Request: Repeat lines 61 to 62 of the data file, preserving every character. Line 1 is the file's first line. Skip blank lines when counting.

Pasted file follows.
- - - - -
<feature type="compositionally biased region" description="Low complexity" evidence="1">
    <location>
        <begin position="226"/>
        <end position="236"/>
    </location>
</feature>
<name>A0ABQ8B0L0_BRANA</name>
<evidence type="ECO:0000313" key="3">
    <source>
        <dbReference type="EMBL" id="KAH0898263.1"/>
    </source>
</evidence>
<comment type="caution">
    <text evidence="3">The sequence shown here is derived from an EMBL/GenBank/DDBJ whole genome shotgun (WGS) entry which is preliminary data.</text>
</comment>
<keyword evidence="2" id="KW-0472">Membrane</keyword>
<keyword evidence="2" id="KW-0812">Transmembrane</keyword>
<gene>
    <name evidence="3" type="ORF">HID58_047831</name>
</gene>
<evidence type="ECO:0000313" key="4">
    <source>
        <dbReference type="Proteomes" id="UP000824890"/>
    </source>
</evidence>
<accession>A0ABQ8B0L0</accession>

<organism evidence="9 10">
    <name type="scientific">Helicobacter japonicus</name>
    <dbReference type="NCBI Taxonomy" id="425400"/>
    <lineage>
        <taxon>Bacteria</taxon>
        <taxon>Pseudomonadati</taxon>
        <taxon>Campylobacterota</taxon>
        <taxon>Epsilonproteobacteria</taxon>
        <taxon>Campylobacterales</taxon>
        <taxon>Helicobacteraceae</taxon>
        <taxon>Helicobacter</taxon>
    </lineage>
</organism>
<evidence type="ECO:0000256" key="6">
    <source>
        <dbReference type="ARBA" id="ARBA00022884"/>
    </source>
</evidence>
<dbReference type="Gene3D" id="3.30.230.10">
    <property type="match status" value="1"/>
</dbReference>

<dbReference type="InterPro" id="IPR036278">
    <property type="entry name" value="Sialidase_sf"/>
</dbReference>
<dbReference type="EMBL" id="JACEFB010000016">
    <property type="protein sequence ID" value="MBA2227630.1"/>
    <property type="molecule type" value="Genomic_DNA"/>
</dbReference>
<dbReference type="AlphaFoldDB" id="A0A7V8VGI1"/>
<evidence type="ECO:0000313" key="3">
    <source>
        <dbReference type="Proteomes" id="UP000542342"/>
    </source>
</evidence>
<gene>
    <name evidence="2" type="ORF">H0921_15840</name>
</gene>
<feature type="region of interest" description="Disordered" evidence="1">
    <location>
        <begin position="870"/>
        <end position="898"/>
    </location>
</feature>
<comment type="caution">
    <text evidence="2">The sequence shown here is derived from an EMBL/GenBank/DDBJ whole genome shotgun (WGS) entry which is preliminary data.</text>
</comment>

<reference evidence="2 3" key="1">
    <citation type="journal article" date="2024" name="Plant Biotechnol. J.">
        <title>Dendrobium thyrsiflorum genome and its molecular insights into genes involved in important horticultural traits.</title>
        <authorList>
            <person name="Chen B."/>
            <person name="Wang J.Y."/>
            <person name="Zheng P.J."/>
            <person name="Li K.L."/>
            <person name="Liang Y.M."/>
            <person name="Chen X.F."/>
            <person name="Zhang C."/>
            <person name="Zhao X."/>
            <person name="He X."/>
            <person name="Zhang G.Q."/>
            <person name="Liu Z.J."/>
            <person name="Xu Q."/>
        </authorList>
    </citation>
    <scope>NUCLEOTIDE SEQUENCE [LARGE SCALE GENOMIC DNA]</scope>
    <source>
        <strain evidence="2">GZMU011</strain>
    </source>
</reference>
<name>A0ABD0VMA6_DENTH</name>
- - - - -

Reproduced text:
<gene>
    <name evidence="2" type="ORF">H0921_15840</name>